Date of Award


Degree Name

Master of Arts


Speech, Language and Hearing Sciences

First Advisor

Dr. Nickola W. Nelson

Access Setting

Masters Thesis-Campus Only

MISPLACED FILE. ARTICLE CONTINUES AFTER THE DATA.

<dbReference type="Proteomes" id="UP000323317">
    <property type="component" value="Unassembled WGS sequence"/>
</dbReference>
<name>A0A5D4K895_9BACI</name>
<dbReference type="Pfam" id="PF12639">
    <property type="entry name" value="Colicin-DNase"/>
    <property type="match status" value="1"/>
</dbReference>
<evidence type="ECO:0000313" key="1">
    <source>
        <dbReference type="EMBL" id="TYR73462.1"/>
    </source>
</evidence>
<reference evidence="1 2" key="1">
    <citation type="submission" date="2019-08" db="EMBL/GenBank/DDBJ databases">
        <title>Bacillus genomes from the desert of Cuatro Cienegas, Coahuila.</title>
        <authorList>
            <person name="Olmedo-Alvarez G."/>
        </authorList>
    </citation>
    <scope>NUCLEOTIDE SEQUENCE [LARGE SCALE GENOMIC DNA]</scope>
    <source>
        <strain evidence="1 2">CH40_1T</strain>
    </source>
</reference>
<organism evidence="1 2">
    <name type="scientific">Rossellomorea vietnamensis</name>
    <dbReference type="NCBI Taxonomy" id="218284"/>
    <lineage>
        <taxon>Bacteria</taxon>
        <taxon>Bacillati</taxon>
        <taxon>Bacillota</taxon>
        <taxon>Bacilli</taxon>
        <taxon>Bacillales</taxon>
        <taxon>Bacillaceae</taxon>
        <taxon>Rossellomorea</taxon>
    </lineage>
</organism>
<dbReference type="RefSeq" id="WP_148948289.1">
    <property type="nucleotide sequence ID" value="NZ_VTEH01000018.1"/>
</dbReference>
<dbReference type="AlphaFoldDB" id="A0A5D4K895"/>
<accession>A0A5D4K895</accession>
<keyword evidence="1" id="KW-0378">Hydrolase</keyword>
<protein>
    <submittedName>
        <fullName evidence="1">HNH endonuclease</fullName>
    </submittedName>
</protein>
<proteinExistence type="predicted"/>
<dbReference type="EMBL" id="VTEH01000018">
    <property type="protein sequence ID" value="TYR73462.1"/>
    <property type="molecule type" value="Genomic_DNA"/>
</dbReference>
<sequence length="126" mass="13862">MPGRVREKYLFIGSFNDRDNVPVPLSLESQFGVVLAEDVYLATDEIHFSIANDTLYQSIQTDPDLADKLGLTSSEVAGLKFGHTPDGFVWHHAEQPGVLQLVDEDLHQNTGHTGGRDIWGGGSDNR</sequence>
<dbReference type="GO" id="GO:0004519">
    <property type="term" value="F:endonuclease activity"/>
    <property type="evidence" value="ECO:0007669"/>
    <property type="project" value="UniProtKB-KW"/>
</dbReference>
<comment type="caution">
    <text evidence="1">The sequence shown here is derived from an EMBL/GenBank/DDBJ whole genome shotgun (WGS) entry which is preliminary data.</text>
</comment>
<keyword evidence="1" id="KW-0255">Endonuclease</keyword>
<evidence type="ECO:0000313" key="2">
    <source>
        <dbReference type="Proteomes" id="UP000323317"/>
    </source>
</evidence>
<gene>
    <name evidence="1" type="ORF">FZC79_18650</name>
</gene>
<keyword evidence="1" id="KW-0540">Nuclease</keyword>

This study was designed to investigate whether students in undergraduate courses in speech-language pathology could learn to divide children's written discourse into T-units to an 85% level of clinical reliability after completing brief (30 minutes or less) paper-and- pencil self-instructional training. Participants were 106 students in undergraduate courses in speech-language pathology. Participants completed five forms (a demographic questionnaire, a pre-test, training with practice exercises, a post-test, and a post-test questionnaire) within a SO-minute class session. Participants improved their accuracy in dividing T-units from the pre- to post-test (p < .0005); however, only 30.2% of participants were able to achieve a clinical criterion of 85% accuracy. Confidence in T-unit division increased from pre- to post-test (p < .0005). Accuracy scores and course type were associated, with participants in undergraduate phonetics courses scoring better than those in introductory courses (p = .018). Academic level (i.e., inclusion of freshmen in the introductory class) was the only systematic difference found between the demographics of the participants in the two types of classes. Grammatical knowledge was positively correlated with accuracy scores (p = .009). Participant feedback was analyzed to inform the development of better training materials. Further research is needed to ensure that professionals unfamiliar with T-units can learn to divide them accurately.

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